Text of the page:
Cautious optimism: Abkhazia’s Russian recognition ten years on

5 October 2018
Flags of countries that recognised Abkhazia’s independence displayed in Sukhumi (Neil Hauer/ OC Media)

In August, Abkhazia marked ten years since Russian recognition. Despite only four other states having followed suit, Abkhazians remain optimistic and blame Georgia for impeding their aspirations.

Russia, Syria, Nicaragua, Venezuela, Nauru — a grouping of states that share almost nothing in common. Lying in almost opposite corners of the globe, it’s hard to think of a uniting factor between them.

There is one place, however, where the flags of each of these countries fly proudly side-by-side. On the north-eastern shore of the Black Sea, another would-be nation, Abkhazia, trumpeted its recognition by the aforementioned quintet in a major celebration on 26 August. Ten years ago on that day, Russia recognised Abkhazia’s self-declared independence, barely two weeks after the end of a bloody war between Georgia on one side and Russia, Abkhazia, and South Ossetia on the other.

Banners for the 26 August anniversary (Neil Hauer/ OC Media)

Crowds thronged in Sukhumi’s streets, waving the striped green-and-white national flag, while Abkhazian President Raul Khadzhimba declared the successful ‘creation of conditions which will allow Abkhazia to develop.’ While Abkhazia first declared independence in 1992, it took another decade and a half for any UN member state to recognise them. Despite the joyous mood, Abkhazia faces a difficult situation — the international community almost universally recognises the territory as a part of Georgia — and there are few simple solutions.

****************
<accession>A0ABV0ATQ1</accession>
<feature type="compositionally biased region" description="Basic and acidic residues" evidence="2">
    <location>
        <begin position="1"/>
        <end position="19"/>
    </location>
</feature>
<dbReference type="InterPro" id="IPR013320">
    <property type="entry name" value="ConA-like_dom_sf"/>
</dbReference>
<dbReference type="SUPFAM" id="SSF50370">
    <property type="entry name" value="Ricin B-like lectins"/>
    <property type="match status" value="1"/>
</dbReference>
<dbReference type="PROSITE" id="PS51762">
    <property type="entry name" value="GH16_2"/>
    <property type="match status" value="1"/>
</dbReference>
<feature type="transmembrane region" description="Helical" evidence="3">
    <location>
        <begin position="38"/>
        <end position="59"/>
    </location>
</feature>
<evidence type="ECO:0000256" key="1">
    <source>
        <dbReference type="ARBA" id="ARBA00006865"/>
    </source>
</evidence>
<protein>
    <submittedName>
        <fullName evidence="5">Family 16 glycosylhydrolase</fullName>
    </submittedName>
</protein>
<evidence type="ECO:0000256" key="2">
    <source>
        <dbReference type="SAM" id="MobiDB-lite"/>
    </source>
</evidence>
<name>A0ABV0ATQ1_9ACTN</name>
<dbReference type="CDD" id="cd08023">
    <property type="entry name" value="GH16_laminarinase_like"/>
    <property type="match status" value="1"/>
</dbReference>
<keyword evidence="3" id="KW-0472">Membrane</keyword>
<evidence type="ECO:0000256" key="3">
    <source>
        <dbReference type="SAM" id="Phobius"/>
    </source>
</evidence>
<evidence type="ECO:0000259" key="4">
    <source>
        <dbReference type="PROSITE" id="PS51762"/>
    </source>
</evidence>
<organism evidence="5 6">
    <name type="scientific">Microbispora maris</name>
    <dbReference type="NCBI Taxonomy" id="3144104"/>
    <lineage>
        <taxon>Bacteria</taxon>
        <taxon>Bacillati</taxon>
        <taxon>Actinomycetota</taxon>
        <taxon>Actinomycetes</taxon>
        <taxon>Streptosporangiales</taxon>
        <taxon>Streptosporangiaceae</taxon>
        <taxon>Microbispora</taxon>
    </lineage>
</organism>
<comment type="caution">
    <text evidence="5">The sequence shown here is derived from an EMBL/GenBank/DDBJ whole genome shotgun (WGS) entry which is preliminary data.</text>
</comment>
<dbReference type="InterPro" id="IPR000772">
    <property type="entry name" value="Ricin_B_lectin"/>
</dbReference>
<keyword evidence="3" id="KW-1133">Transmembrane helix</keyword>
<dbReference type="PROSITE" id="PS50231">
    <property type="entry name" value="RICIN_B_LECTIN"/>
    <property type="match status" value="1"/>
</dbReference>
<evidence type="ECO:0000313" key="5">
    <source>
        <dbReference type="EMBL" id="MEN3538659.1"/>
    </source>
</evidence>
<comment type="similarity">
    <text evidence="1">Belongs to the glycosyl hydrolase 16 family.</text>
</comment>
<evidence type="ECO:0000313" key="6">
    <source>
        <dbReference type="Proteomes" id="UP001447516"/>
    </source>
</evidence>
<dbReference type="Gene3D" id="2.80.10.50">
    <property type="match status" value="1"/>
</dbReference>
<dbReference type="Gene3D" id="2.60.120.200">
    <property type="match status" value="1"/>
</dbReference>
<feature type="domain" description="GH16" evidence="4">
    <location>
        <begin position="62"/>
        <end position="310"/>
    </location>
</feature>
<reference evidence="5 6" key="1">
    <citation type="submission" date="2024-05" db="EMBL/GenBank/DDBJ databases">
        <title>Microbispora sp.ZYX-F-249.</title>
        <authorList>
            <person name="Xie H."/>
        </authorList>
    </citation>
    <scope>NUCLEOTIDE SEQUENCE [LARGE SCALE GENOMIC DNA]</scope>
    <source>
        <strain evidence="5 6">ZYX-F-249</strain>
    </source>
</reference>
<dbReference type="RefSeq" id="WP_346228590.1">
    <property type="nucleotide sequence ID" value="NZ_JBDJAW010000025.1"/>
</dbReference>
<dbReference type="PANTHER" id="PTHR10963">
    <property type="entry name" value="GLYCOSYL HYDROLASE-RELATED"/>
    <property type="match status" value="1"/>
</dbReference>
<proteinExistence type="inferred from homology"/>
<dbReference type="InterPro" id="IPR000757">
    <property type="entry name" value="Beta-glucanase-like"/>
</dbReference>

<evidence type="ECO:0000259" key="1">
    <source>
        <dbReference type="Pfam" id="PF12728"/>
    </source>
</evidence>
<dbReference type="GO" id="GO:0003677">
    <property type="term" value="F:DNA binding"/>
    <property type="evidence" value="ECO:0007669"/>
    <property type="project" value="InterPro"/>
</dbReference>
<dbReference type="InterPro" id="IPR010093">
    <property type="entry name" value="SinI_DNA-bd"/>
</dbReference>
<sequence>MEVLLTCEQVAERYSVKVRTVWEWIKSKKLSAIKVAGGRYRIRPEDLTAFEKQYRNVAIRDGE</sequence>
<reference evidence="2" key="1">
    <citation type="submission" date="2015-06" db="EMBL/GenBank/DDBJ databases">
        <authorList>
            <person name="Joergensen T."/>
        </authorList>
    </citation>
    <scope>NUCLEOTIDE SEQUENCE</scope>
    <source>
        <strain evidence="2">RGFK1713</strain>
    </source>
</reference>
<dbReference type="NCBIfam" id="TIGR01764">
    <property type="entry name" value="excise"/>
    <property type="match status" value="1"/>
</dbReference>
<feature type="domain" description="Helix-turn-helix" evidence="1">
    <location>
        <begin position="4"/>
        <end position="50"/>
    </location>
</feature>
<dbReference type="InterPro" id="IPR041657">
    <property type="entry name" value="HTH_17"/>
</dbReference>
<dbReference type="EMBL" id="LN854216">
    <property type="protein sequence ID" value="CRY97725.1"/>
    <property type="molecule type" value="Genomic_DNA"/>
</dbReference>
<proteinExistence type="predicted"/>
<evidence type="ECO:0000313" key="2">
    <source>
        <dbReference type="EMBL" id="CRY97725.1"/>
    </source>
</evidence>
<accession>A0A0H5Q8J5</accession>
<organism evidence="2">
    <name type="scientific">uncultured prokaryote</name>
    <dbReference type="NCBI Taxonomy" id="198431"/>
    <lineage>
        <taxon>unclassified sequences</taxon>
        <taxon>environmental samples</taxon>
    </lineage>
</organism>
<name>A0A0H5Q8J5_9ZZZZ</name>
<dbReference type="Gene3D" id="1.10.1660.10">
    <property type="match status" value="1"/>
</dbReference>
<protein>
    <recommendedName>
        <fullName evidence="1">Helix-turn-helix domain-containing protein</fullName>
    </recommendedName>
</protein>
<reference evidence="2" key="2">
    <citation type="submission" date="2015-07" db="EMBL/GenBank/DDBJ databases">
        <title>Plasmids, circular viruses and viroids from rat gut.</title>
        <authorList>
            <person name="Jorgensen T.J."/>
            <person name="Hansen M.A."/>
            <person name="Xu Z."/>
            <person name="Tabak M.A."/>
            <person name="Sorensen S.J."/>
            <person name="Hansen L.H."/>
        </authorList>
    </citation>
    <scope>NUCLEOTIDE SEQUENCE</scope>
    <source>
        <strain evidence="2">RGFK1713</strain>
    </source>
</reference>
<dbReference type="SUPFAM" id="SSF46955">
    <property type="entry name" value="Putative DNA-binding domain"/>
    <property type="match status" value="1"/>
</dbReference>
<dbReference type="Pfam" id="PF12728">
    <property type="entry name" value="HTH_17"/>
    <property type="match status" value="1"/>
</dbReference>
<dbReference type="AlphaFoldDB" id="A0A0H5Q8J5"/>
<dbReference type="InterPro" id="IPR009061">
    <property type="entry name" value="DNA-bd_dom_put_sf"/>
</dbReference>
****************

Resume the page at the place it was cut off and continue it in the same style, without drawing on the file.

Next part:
‘A great friend’

While the collections of flags scattered throughout Sukhumi’s public places give no impression of primacy among Abkhazia’s recognisers, this illusion does not last long. At a photo exhibition dedicated to the 1992–1993 independence war with Georgia, there is another theme as visible as that of military sacrifices: the importance of relations with Russia.

‘25 years of victory’ (Neil Hauer/ OC Media)

‘For us, the main thing will always be our partnership with Russia’, says Ibragim Chkadua, an Abkhaz photographer who is co-host of the exhibition. ‘Thanks to them, for the past ten years we have had safety.’

‘Russia is a great friend to all of us’, states Garri Kupalba, the official representative in Sukhumi of Transnistria, an unrecognised breakaway state recognised internationally as part of Moldova. ‘Sukhumi and Tiraspol [the Transnistrian capital] are brother cities.’

Indeed, it is thanks to Russia that Abkhazia has any recognition at all. Prior to the August 2008 War, they had official relations only with two other such territories, South Ossetia and Transnistria. Since Moscow’s recognition, Sukhumi has added four more UN members to that list: Venezuela, Nicaragua, Nauru, and most recently, Syria, where Russia has been conducting a military intervention since 2015.